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No-Knead bread
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Thor



Joined: 24 Jul 2006
Posts: 112
Location: Camp Hill, PA

PostPosted: Thu Jun 14, 2007 9:54 pm    Post subject: No Hot Vessels Reply with quote

I've read about several people making the no-knead bread without the fuss of using a preheated container. A couple folks dumped the proofed dough directly onto a baking stone, presumably preheated. One proofed in a casserole dish. Once risen, said casserole dish and dough were stuffed in the oven for bakage. All report glorious results.

Perhapst the crunchy crust is simply due to the high water content and high baking temperature, not due to the closed container baking method?
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Michael Chu



Joined: 10 May 2005
Posts: 1635
Location: Austin, TX (USA)

PostPosted: Fri Jun 15, 2007 9:56 am    Post subject: Reply with quote

I've done it without the hot vessel, with a small hot vessel, large hot vessel, and on the stone itself and the only difference I got was the shape of the risen loaf. The small hot vessel produced the most round (closest to hemi-spherical) while the stone was a bit flatter. I think this is because the sides can expand more readily when there isn't an intense heat source nearby to form a crust quickly. I dunno. In all these cases, my brumb structure looked nice, but was still damp (not gooey, but very moist). I can't figure out how to get it to NOT be moist - I want the texture of a soft and chewy rustic artisan bread.
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Thor



Joined: 24 Jul 2006
Posts: 112
Location: Camp Hill, PA

PostPosted: Fri Jun 15, 2007 2:45 pm    Post subject: Wow Reply with quote

. . . .and on a train, in the rain, and on a boat, with a goat. . . . .

How many loaves have you baked??
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Michael Chu



Joined: 10 May 2005
Posts: 1635
Location: Austin, TX (USA)

PostPosted: Fri Jun 15, 2007 7:19 pm    Post subject: Reply with quote

About a dozen - and I've eaten none of them...
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Thor



Joined: 24 Jul 2006
Posts: 112
Location: Camp Hill, PA

PostPosted: Fri Jun 15, 2007 9:02 pm    Post subject: Reply with quote

I admire your persistence.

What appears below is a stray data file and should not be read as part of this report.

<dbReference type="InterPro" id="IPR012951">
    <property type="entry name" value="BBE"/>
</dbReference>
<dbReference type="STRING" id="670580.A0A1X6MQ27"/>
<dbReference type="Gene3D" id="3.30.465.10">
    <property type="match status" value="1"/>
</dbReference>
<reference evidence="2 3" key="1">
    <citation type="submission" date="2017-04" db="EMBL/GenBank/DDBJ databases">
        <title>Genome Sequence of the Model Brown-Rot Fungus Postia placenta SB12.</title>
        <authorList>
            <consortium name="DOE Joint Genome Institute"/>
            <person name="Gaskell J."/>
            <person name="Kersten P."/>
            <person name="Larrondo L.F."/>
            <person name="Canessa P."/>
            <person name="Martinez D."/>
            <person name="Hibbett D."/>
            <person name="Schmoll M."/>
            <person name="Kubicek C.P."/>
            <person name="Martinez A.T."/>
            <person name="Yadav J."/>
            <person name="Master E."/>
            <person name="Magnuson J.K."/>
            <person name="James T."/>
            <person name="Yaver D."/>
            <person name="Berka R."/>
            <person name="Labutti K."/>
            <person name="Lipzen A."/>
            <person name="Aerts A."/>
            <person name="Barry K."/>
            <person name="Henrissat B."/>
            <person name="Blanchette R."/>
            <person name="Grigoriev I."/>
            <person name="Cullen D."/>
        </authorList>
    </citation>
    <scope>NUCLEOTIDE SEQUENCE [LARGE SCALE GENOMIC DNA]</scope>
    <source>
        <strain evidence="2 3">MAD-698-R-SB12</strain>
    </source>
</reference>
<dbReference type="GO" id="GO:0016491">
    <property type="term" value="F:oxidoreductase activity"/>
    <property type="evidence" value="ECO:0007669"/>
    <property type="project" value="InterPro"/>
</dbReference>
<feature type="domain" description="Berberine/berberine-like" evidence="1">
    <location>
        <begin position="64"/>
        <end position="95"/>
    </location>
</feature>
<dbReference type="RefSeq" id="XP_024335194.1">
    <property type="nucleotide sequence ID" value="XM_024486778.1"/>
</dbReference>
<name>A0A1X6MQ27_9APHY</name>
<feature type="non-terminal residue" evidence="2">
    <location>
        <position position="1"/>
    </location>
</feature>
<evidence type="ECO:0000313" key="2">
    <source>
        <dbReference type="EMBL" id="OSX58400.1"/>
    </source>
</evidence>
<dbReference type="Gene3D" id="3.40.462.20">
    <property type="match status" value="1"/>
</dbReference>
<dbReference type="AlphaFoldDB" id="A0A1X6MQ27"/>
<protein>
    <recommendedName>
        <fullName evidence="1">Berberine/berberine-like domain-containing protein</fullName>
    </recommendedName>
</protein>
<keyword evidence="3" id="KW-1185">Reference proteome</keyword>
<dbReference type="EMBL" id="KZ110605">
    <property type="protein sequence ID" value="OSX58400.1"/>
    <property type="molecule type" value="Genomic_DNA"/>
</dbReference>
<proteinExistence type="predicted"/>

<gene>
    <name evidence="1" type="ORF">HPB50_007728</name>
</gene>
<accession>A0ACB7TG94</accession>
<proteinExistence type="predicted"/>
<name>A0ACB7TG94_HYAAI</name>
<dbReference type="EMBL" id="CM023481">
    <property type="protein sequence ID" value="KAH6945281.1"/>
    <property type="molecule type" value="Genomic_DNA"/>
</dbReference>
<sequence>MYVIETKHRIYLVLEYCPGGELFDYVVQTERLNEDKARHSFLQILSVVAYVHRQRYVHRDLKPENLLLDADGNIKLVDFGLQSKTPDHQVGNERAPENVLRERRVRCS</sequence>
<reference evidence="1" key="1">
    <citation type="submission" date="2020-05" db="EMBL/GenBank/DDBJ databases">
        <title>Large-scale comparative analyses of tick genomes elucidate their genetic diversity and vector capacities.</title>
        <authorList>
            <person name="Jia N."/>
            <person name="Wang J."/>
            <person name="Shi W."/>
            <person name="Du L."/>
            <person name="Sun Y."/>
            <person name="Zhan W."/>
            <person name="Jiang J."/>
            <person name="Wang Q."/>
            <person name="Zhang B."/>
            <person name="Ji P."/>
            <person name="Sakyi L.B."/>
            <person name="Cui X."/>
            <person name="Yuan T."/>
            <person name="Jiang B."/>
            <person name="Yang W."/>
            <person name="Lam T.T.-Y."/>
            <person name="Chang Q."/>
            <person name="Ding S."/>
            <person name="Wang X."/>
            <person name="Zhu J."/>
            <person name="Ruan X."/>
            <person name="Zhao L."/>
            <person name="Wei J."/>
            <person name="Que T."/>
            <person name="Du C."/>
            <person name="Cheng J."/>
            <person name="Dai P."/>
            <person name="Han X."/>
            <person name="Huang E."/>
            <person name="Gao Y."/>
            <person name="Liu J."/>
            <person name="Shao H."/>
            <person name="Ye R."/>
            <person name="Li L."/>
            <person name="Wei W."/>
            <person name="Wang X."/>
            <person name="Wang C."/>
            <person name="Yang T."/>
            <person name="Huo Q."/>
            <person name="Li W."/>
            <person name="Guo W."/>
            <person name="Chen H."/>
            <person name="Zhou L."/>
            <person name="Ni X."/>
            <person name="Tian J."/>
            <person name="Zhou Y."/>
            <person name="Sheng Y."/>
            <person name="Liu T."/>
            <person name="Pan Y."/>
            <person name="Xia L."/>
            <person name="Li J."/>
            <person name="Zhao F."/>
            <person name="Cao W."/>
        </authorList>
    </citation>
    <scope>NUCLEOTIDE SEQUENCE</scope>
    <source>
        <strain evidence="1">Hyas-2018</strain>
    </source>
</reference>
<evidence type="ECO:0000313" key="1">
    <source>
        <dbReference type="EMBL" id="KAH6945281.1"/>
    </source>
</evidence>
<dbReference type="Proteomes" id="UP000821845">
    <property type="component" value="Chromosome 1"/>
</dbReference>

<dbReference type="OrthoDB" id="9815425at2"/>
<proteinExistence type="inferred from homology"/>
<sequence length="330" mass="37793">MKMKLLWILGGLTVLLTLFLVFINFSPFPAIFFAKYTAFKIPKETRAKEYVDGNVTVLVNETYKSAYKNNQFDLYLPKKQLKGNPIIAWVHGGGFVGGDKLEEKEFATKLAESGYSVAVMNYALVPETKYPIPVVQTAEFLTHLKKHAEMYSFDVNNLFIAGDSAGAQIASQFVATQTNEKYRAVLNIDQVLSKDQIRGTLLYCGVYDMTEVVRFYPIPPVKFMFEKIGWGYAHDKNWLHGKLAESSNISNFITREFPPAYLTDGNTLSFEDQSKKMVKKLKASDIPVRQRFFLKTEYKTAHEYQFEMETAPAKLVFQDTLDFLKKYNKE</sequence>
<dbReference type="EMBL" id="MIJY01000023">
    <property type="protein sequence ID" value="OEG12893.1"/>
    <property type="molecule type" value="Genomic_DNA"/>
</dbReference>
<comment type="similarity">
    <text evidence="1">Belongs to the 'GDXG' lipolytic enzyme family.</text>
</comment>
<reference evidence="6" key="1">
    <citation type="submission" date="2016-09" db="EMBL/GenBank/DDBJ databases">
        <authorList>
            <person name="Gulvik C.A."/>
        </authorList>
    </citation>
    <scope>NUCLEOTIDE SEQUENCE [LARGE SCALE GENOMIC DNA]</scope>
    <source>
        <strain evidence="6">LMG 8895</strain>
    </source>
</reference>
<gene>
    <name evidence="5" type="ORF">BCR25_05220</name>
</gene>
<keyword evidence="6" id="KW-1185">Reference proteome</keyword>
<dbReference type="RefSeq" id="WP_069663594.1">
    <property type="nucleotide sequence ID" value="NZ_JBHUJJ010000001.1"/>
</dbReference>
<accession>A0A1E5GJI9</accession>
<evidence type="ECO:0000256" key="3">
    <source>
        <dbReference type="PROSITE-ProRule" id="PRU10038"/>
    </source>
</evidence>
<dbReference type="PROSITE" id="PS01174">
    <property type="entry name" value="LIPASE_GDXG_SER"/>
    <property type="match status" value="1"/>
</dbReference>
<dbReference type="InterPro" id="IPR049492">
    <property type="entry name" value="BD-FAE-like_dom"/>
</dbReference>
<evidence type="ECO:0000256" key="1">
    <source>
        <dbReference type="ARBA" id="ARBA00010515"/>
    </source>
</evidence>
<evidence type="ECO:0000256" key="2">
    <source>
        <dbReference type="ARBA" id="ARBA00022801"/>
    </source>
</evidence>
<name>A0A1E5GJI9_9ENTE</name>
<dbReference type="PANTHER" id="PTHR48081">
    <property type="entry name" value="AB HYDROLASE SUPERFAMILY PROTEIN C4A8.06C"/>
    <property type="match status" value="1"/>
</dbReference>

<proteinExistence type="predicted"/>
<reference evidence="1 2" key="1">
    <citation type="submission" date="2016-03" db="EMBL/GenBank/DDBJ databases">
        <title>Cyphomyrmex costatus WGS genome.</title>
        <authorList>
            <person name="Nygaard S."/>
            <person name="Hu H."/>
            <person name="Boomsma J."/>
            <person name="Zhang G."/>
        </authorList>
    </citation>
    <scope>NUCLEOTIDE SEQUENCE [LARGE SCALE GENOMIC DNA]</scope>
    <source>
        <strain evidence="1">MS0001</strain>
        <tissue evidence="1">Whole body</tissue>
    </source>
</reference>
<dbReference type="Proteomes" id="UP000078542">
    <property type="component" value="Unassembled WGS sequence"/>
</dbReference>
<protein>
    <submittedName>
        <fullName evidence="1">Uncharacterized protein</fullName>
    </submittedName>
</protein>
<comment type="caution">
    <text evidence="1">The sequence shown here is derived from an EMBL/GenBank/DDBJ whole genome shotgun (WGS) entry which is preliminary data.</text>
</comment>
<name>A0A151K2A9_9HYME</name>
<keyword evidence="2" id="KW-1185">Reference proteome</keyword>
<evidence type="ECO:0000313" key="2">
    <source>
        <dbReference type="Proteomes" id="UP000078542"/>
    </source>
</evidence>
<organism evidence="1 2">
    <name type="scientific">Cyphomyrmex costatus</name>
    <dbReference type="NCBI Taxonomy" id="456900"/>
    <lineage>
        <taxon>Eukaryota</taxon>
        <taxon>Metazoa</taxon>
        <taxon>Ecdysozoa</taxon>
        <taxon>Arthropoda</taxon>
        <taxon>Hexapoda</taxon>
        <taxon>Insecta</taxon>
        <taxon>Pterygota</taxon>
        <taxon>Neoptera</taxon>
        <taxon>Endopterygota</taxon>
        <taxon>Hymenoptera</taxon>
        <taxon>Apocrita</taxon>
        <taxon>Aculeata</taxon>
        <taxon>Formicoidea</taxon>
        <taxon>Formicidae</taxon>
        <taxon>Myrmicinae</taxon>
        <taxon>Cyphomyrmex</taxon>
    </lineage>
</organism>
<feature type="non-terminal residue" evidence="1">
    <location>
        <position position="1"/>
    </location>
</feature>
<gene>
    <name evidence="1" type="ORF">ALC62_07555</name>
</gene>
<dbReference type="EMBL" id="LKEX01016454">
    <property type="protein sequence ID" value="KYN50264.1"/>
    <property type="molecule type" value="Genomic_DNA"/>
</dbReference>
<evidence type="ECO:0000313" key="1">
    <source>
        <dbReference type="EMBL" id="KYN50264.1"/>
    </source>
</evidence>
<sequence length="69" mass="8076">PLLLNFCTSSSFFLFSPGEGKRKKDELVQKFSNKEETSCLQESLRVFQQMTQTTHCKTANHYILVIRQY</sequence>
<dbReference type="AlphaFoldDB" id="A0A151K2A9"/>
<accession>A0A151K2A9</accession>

So the container doesn't seem critical. Neither does loaf shape since you've done both round and squat.

What else have you tried? Have you varied the heat? Decreased water content? Danced a jig while it baked?
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Michael Chu



Joined: 10 May 2005
Posts: 1635
Location: Austin, TX (USA)

PostPosted: Fri Jun 15, 2007 11:43 pm    Post subject: Reply with quote

I've decreased water content (by a little... reducing it too much results in a dough that doesn't stick together without kneading...), altered the temperature of the oven (even starting it high in a hot vessel, then taking it out and dropping the temperature to 300F to bake for an additional hour to hopefully dry things out. Same results - always too moist.

I haven't tried dancing yet. And now it's too hot for me to even think about trying to bake bread at 500F.
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SirSpice



Joined: 04 Dec 2006
Posts: 95

PostPosted: Sat Jun 16, 2007 3:41 am    Post subject: Reply with quote

Is it really worth it?

I've tried the recipe that I linked to and I ended up with throwing two of them away, one turned out a brick, and the last was so-so (but edible). I no longer see the point in making any no knead bread.
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Michael Chu



Joined: 10 May 2005
Posts: 1635
Location: Austin, TX (USA)

PostPosted: Sat Jun 16, 2007 9:59 am    Post subject: Reply with quote

I keep trying because everyone on the internet (until you just posted) seems to have gotten it to work for them and they seem really happy with the results. I also know people who claim they've done it and it works. So, I feel like I should be able to get it to work and properly document exactly what you should do to succeed... but now I'm starting to despair.
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Thor



Joined: 24 Jul 2006
Posts: 112
Location: Camp Hill, PA

PostPosted: Sun Jun 17, 2007 1:19 am    Post subject: Perhaps my last Reply with quote

I have two loaves cooling on a rack. They look beautiful. Still they are slightly burned on the bottom, and I have low expectations. I'm considering a theory based on rise and proof durations. But if these are anything like my previous attempts, I'm ready to return to kneading, which I enjoy, and baking loaves that I know I like.
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ktexp2



Joined: 03 Nov 2005
Posts: 34

PostPosted: Sat Jul 28, 2007 6:18 am    Post subject: Reply with quote

I've made this bread several times since the recipe came out. I started using the closed-container method, but it somehow discolored my white-enameled pots (only ones I have that are wide enough).